Seriously, just learn another language and get on with it! If you don't like Java, you will like Python even less; but Perl's got plenty of life left in it yet, whatever a small vocal minority of detractors with vested interests in pushing their own agendas may be saying. And, of course, the kind of regex support others can only envy .....
Thanks for your article - it really brightened up my day. Not because you're standing up and fighting for what's right for us Delphi programmers, but just because you're standing up in public and admitting you're still using Delphi, just when I thought I was the only crazy one!
Isn't that the smiley for 'I've got a big squiggly necklace, and no top on' ??
I used delphi. A year or so ago I switch to PHP-GTK (see gtk.php.net), and haven't looked back.
Open source, cross-platform, sexy. YMMV.
If you have a look on the site, as you suggested, there is not a single application listed under the "applications". Not one...
Grammatical gender is even worse than you realize. Lots of languages have "gender" that is not based on sex, for example a west African language that classifies nounds as "human", "animate, not human", and "not animate". [Slap a big IIRC on that.]
Other languages have many more genders than three.
And even languages with ostensibly sex-based gender have irregularities and are to a large extent arbitrary: just cross the Channel to France or Germany.
As for case sensitivity, what do you do about a language like Georgian which is written in a caseless alphabet? (It has, however, three or four distinct forms of that alphabet.)
Some good ideas there, especially getting rid of with and not implementing FOTM GC. But, I definitely don't want case sensitivity in my favourite language.
Surprised no one has mentioned the mistake in your try.. finally code snippet yet. Object creation should happen before the try statement. If something goes wrong in the creators your code would attempt to free something that does not exist in your finally section.
I used to use Delphi but never really warmed to it.. I agree with some commentators that case-sensitivity is junk but as the big V says, we do have to work with systems that are. Sensitive, that is. So, being insensitive is. Insensitive, I mean.
I used to read .exe at university (it was free in the library) and the best bit was Ms Stob. And now she's the best bit of El Reg. Ace.
Case insensitivity is A Good Thing.
Case sensitivity is insanity when it comes to programming languages, and suggesting it exposed a contradiction in your own pecadiloes....
On the one hand you dismiss the separate interface/implementation sections as flawed and point to the need for IDE support to make it workable as evidence of those flaws, and then invoke the wonder of IDE support to make case sensitivity more workable.
Just because everyone else in the room is smoking does not make it A Good Idea to take up smoking.
You also reveal a slight lack of familiarity with Delphi as IDE tools for not only navigating but CREATING missing interface/implementation declarations have existed for many, many versions already.
Ctrl+Shift+Up/Down will navigate between interface/implementation
Ctrl+Shift+C will complete the declaration of the type under the cursor
And without separate interface/implementation, further IDE support is needed to make code browsing and navigation an acceptably efficient - and dare I say pleasant - task. The lack of separation between declaration and implementation in C#/C++/Java is the principle reason that code created in those languages becomes intensely difficult and cumbersome to navigate.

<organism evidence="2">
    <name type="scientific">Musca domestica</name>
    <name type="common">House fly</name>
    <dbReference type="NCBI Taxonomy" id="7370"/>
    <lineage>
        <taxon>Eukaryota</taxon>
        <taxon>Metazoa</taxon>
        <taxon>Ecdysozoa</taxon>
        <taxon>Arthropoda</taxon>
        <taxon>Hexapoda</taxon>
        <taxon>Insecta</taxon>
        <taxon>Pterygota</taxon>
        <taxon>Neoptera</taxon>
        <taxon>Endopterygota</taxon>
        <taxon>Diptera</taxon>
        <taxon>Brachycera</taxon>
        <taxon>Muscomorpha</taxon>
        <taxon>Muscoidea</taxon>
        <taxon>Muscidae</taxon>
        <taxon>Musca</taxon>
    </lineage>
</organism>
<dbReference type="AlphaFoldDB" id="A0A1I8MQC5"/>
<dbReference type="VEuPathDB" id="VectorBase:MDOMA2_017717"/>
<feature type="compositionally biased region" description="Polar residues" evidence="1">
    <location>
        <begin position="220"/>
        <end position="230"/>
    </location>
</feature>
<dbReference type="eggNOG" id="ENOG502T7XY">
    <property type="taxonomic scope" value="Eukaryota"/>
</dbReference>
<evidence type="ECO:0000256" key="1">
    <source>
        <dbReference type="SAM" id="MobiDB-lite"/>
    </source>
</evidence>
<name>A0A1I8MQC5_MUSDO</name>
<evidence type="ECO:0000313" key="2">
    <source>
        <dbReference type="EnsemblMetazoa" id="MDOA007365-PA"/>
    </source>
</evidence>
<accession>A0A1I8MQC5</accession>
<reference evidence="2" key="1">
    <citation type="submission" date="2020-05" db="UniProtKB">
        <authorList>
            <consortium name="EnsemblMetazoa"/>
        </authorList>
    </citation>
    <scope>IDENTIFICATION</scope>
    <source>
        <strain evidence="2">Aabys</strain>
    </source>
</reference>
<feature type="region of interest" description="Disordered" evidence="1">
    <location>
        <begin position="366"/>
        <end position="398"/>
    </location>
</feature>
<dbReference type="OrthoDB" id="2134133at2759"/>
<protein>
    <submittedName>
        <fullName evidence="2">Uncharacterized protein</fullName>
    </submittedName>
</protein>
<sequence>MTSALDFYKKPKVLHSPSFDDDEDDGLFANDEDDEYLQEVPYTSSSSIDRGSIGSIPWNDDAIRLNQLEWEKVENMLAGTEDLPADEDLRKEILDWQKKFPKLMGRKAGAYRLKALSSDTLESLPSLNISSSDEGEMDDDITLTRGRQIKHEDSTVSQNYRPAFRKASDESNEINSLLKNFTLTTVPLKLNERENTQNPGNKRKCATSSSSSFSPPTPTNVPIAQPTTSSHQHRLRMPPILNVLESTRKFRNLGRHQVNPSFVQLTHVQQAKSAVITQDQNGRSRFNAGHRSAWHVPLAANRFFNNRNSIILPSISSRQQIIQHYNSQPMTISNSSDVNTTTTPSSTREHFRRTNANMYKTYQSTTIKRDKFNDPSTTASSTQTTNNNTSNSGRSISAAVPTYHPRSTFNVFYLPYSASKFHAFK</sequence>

Sure it makes it "easier" to CREATE code but code spends a far greater time merely existing and having to be maintained than it does being created.
Similarly the lack of clearly defined declarative areas for variables and the like.
You stumble across some code using some variable - it's type may not be immediately apparent to you (sidebar: type inferencing is great for compilers who have the gift of perfect knowledge at compilation time, and a real PITA for developers having to MAINTAIN code created in a whimsical nano-second of creative joy, but which then has to sit around being maintained and understood for years after that not-that-much-more-brief moment of labour-reduced intensity) .
With the ability to declare variables whilly-nilly and hither and thither, where is the poor maintenance developer to go to seek out that declaration? They have to go spelunking (or invoke yet more IDE scaffolding).
I agree that garbage collection isn't a good fit in Delphi. But there are occasions when the compiler could be coerced into taking the drudgery out of our miserable existence as developers without involving the overhead of reference counting.
Some time ago I suggested co-opting the existing but now long since out of use "automated" keyword to mark a local variable (of object reference type) as following the interface type semantics.
list: TList automated;
list := TList.Create;
The "automated" keyword would simply direct the compiler to:
- initialise the variable as NIL
- call "Free" using the object reference when the variable leaves scope
Currently interface reference type variables follow an almost identical pattern:
- initialise the variable as NIL
- call "_Release" using the interface reference when the variable leaves scope if the reference is non-NIL
(note that for object references the non-NIL test is redundant as it is handled by the implementation of Free, which is already NIL-safe - this is not the case for interfaces)
The same approach could be extended to member variable declarations and, less usefully but for consistency, unit variables (so called - incorrectly so - "global" variables).
This small change would make an immense difference to everyday programming jobs, but equally could be completely ignored by those who enjoy creating try/finally constructs.